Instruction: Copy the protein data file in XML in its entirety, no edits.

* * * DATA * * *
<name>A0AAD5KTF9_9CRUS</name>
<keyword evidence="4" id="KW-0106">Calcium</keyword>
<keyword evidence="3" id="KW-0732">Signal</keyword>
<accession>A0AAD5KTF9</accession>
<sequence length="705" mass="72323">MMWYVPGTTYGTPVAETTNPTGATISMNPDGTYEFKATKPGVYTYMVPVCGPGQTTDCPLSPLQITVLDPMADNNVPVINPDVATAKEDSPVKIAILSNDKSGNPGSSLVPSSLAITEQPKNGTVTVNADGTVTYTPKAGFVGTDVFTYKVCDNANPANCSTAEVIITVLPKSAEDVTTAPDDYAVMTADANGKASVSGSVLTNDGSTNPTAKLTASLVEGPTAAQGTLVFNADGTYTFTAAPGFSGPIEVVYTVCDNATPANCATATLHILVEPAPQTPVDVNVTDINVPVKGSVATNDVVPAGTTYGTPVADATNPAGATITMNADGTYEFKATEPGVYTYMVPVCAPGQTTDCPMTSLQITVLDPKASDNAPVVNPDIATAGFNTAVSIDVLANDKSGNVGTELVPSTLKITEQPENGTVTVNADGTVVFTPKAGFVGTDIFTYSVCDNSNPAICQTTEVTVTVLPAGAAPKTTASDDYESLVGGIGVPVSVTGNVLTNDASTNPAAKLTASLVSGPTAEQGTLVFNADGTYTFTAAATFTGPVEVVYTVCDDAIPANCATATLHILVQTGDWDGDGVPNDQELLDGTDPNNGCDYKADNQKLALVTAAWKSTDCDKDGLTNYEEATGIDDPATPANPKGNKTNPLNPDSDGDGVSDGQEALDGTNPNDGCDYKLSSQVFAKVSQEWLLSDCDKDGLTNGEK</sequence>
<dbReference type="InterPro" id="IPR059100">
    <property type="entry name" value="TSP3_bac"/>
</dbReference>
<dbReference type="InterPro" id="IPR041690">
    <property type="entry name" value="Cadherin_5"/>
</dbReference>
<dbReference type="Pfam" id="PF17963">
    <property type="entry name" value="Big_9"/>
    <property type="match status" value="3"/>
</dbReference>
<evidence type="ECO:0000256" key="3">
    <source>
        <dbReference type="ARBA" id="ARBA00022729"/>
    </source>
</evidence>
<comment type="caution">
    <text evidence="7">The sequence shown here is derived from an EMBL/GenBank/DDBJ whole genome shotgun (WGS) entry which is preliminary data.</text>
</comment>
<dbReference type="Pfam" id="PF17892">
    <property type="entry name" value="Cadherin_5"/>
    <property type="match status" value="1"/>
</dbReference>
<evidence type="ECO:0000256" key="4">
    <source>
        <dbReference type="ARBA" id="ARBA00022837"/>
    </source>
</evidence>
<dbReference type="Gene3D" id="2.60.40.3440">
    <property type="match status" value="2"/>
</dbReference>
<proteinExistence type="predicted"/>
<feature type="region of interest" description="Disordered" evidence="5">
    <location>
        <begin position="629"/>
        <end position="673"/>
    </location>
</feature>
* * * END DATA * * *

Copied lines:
<name>A0AAD5KTF9_9CRUS</name>
<keyword evidence="4" id="KW-0106">Calcium</keyword>
<keyword evidence="3" id="KW-0732">Signal</keyword>
<accession>A0AAD5KTF9</accession>
<sequence length="705" mass="72323">MMWYVPGTTYGTPVAETTNPTGATISMNPDGTYEFKATKPGVYTYMVPVCGPGQTTDCPLSPLQITVLDPMADNNVPVINPDVATAKEDSPVKIAILSNDKSGNPGSSLVPSSLAITEQPKNGTVTVNADGTVTYTPKAGFVGTDVFTYKVCDNANPANCSTAEVIITVLPKSAEDVTTAPDDYAVMTADANGKASVSGSVLTNDGSTNPTAKLTASLVEGPTAAQGTLVFNADGTYTFTAAPGFSGPIEVVYTVCDNATPANCATATLHILVEPAPQTPVDVNVTDINVPVKGSVATNDVVPAGTTYGTPVADATNPAGATITMNADGTYEFKATEPGVYTYMVPVCAPGQTTDCPMTSLQITVLDPKASDNAPVVNPDIATAGFNTAVSIDVLANDKSGNVGTELVPSTLKITEQPENGTVTVNADGTVVFTPKAGFVGTDIFTYSVCDNSNPAICQTTEVTVTVLPAGAAPKTTASDDYESLVGGIGVPVSVTGNVLTNDASTNPAAKLTASLVSGPTAEQGTLVFNADGTYTFTAAATFTGPVEVVYTVCDDAIPANCATATLHILVQTGDWDGDGVPNDQELLDGTDPNNGCDYKADNQKLALVTAAWKSTDCDKDGLTNYEEATGIDDPATPANPKGNKTNPLNPDSDGDGVSDGQEALDGTNPNDGCDYKLSSQVFAKVSQEWLLSDCDKDGLTNGEK</sequence>
<dbReference type="InterPro" id="IPR059100">
    <property type="entry name" value="TSP3_bac"/>
</dbReference>
<dbReference type="InterPro" id="IPR041690">
    <property type="entry name" value="Cadherin_5"/>
</dbReference>
<dbReference type="Pfam" id="PF17963">
    <property type="entry name" value="Big_9"/>
    <property type="match status" value="3"/>
</dbReference>
<evidence type="ECO:0000256" key="3">
    <source>
        <dbReference type="ARBA" id="ARBA00022729"/>
    </source>
</evidence>
<comment type="caution">
    <text evidence="7">The sequence shown here is derived from an EMBL/GenBank/DDBJ whole genome shotgun (WGS) entry which is preliminary data.</text>
</comment>
<dbReference type="Pfam" id="PF17892">
    <property type="entry name" value="Cadherin_5"/>
    <property type="match status" value="1"/>
</dbReference>
<evidence type="ECO:0000256" key="4">
    <source>
        <dbReference type="ARBA" id="ARBA00022837"/>
    </source>
</evidence>
<dbReference type="Gene3D" id="2.60.40.3440">
    <property type="match status" value="2"/>
</dbReference>
<proteinExistence type="predicted"/>
<feature type="region of interest" description="Disordered" evidence="5">
    <location>
        <begin position="629"/>
        <end position="673"/>
    </location>
</feature>